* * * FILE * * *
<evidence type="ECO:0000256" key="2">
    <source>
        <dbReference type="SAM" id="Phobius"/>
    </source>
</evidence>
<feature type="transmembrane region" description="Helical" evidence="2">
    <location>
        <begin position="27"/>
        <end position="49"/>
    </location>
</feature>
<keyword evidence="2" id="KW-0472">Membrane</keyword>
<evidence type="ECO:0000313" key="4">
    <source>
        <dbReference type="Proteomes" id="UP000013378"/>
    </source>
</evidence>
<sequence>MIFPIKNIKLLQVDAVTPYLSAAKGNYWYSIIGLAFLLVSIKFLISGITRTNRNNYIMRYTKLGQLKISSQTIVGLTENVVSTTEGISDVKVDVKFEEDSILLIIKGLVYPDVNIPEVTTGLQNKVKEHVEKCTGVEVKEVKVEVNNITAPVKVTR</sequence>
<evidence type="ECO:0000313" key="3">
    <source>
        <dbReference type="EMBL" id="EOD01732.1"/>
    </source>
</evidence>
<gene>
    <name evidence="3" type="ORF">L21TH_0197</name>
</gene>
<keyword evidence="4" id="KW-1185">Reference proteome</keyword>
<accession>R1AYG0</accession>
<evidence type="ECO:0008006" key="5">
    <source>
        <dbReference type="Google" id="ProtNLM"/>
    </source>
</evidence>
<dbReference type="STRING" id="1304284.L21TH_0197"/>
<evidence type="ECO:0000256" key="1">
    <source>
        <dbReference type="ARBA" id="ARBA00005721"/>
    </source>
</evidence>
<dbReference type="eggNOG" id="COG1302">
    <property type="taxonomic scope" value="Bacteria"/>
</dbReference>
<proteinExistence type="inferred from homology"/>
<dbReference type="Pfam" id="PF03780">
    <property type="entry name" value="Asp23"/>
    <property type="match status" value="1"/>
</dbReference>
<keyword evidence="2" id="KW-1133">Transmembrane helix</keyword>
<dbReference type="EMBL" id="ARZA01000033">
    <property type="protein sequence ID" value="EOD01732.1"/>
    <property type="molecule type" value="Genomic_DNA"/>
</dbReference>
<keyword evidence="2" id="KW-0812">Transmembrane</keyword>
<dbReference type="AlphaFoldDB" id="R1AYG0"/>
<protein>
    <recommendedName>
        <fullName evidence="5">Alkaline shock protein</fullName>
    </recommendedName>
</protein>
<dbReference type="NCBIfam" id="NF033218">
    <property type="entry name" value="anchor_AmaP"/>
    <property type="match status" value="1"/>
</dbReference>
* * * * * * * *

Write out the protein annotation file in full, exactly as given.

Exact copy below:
<evidence type="ECO:0000256" key="2">
    <source>
        <dbReference type="SAM" id="Phobius"/>
    </source>
</evidence>
<feature type="transmembrane region" description="Helical" evidence="2">
    <location>
        <begin position="27"/>
        <end position="49"/>
    </location>
</feature>
<keyword evidence="2" id="KW-0472">Membrane</keyword>
<evidence type="ECO:0000313" key="4">
    <source>
        <dbReference type="Proteomes" id="UP000013378"/>
    </source>
</evidence>
<sequence>MIFPIKNIKLLQVDAVTPYLSAAKGNYWYSIIGLAFLLVSIKFLISGITRTNRNNYIMRYTKLGQLKISSQTIVGLTENVVSTTEGISDVKVDVKFEEDSILLIIKGLVYPDVNIPEVTTGLQNKVKEHVEKCTGVEVKEVKVEVNNITAPVKVTR</sequence>
<evidence type="ECO:0000313" key="3">
    <source>
        <dbReference type="EMBL" id="EOD01732.1"/>
    </source>
</evidence>
<gene>
    <name evidence="3" type="ORF">L21TH_0197</name>
</gene>
<keyword evidence="4" id="KW-1185">Reference proteome</keyword>
<accession>R1AYG0</accession>
<evidence type="ECO:0008006" key="5">
    <source>
        <dbReference type="Google" id="ProtNLM"/>
    </source>
</evidence>
<dbReference type="STRING" id="1304284.L21TH_0197"/>
<evidence type="ECO:0000256" key="1">
    <source>
        <dbReference type="ARBA" id="ARBA00005721"/>
    </source>
</evidence>
<dbReference type="eggNOG" id="COG1302">
    <property type="taxonomic scope" value="Bacteria"/>
</dbReference>
<proteinExistence type="inferred from homology"/>
<dbReference type="Pfam" id="PF03780">
    <property type="entry name" value="Asp23"/>
    <property type="match status" value="1"/>
</dbReference>
<keyword evidence="2" id="KW-1133">Transmembrane helix</keyword>
<dbReference type="EMBL" id="ARZA01000033">
    <property type="protein sequence ID" value="EOD01732.1"/>
    <property type="molecule type" value="Genomic_DNA"/>
</dbReference>
<keyword evidence="2" id="KW-0812">Transmembrane</keyword>
<dbReference type="AlphaFoldDB" id="R1AYG0"/>
<protein>
    <recommendedName>
        <fullName evidence="5">Alkaline shock protein</fullName>
    </recommendedName>
</protein>
<dbReference type="NCBIfam" id="NF033218">
    <property type="entry name" value="anchor_AmaP"/>
    <property type="match status" value="1"/>
</dbReference>